So when I think of editing I don't always think about words that I use lots, and about showing instead of telling.

I'm terrible at it, so I try to ask for help whenever I can. Because let's face it, we're blinded by our creativity, and that's why we have people like you, who post about how to improve our stories! :)

Madeline Mora-Summonte said...

Congrats on the win! :)

I try not to worry about these "telling" words during NaNo (although I still kinda do, at least a little!) Two of the words I overuse are "turned" and "looked" - as in "She turned and looked..." :)

Brinda said...

Very cool, Ms. Contest Winner!

Abby Fowers said...

This is awesome Angie! I am working on being better with my crit work too. I love what you have mentioned. I am going to bookmark this page. Excellent stuff!

Sara Bulla said...

As you well know, I struggled with Seemed and Felt and Was ... well, all of them really. Thanks for this reminder!

Meredith said...

These are all of my problem words, too--thanks so much for the advice! I'm totally stealing it. :)

Ruth Josse said...

Man, I struggle with all of these. Now if I could only train myself to not fall back on them when I draft. Probably won't ever happen. Thanks for the list! I think you're pretty smart. :)

Small Town Shelly Brown said...

You couldn't have posted this at a better time. Gonna have to bookmark this for after NaNo so that I can attack my MSs (yes, there are 2 s's) and make some progress.

Great job Angie

isabelcostello said...

Thanks for this, very good to see it all written down though we should know it already. I recently 'realised' that about 'noticed'. Early on I heard somebody talk about naming emotions being banned and although I can't entirely stick to that it has really helped me. Instead of mentioning anger, disappointment, etc, I try to find a way of showing the character experiencing these things. Good luck with all your projects you three!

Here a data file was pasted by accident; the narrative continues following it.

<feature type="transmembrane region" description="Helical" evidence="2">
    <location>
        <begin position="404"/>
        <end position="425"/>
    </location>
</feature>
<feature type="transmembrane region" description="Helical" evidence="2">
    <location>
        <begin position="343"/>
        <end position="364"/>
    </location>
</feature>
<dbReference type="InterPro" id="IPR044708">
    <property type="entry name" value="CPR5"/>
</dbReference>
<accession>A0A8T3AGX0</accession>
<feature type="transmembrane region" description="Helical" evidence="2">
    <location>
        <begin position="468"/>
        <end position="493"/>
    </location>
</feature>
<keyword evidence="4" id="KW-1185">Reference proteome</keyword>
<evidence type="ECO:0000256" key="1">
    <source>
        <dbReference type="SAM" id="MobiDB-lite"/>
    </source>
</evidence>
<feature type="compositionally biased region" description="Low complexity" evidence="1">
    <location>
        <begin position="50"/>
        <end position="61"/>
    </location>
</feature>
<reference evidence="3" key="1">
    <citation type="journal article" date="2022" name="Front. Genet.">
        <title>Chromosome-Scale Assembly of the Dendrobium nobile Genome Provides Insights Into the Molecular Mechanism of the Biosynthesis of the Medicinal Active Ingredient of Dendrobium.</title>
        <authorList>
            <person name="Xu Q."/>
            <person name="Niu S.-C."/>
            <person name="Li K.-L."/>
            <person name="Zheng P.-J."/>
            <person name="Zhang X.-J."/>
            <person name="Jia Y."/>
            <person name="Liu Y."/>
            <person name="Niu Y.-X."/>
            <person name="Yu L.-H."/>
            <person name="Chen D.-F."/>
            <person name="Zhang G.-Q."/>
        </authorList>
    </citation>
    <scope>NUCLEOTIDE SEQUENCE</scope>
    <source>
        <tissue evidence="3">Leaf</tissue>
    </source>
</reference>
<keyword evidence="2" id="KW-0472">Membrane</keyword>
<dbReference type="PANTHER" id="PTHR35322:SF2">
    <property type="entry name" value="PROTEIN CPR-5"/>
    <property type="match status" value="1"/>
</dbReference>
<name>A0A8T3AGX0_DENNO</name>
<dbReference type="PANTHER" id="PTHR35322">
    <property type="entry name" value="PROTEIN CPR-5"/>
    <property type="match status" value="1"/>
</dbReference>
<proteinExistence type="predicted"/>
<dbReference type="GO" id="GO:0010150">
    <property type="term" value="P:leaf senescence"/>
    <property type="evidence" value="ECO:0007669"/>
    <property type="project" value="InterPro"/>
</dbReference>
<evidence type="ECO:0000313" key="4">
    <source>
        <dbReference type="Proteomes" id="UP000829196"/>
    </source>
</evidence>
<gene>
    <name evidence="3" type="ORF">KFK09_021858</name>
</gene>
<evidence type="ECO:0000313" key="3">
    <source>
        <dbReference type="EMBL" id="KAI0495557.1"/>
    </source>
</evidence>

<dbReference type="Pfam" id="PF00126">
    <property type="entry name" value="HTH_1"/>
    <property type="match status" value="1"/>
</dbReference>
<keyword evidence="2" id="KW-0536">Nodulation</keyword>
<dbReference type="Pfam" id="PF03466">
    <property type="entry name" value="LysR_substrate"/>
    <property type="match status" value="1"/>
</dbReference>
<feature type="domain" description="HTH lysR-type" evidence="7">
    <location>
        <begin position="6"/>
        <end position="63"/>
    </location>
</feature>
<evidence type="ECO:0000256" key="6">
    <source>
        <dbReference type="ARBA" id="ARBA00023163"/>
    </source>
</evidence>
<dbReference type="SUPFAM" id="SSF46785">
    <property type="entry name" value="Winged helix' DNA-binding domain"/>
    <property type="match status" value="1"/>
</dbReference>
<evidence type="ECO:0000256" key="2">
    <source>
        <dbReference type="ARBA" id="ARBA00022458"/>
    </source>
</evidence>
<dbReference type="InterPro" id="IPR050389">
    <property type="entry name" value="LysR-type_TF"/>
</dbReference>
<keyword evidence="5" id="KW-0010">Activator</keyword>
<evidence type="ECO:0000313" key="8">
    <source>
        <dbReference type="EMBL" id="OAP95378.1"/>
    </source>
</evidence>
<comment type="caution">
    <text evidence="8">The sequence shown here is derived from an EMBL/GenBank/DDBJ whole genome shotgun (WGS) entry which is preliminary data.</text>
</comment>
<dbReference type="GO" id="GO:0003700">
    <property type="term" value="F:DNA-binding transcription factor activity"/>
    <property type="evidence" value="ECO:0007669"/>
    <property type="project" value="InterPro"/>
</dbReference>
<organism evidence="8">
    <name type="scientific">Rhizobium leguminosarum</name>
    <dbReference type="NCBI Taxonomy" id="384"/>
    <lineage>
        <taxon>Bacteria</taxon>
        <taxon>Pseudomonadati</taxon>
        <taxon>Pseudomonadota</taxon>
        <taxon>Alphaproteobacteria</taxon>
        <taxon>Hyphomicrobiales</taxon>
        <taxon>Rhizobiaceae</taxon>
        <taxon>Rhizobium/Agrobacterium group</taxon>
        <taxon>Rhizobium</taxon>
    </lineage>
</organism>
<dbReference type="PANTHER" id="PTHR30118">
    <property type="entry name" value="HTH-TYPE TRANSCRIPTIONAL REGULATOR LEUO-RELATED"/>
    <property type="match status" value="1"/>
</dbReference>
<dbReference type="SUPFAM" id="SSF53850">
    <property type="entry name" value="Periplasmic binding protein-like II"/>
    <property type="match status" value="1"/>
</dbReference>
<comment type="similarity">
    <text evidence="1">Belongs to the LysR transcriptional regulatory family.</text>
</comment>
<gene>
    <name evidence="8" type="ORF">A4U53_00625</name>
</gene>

Stacy Henrie said...

Great ones to remember when revising. I use realized - gotta watch that one.

p.s. I left an award on my blog for the three of you and your blog Live to Write! :)

Mel Fowler said...

Hey Angie, so if you go to the forum section in NaNo, you can snoop around there and find conversations, but it is somewhat confusing!

E.R. King said...

Good examples, Angie! Your rewritten sentences are gold.

julie fedderson said...

I love all of those words. My editing is always about removing them.

A.J. Mullarky said...

I show all the time :G I'm so bad...

Jenny S. Morris said...

Once again so helpful!!! I get frustrated when people say stop telling and show. And I'm like HOW??? I know it's due to my lack of writing education. But, little things like this really help. THANKS!

I sent the list you e-mailed me to my ReviMo group. They all thought it was awesome.

Tara Tyler said...

great advice! (i think i've heard it somewhere before, like from my beta reader!)
and congrats on your win =)

Patricia Tilton said...

I'm just the opposite -- have to sit on the editor in me, or I wouldn't get anything written. Hazards of my past life as a copy editor. I appreciated your tips. Great post!

Shallee said...

I use a lot of these in my early drafts, too. Sometimes I actually do searches for them so I can weed them out later! I think you hit all the big ones. :)

Deana said...

Awesome job on the contest!

I am queen of these words during my first draft. When I go through my revisions I search those buggers out and try my best to replace them. It can be such a pain:)

Sarah Pearson said...

Perfect timing, thank you. I used 'realised' way too much :-)

Melissa Sarno said...

This is really helpful, thanks for sharing it! The last novel I wrote, I had over 150 instances of 'seemed'. It was sick. It took me 6 hours to go through every one and fix it. The experience was so miserable that I have not used the word seemed in a manuscript since. :)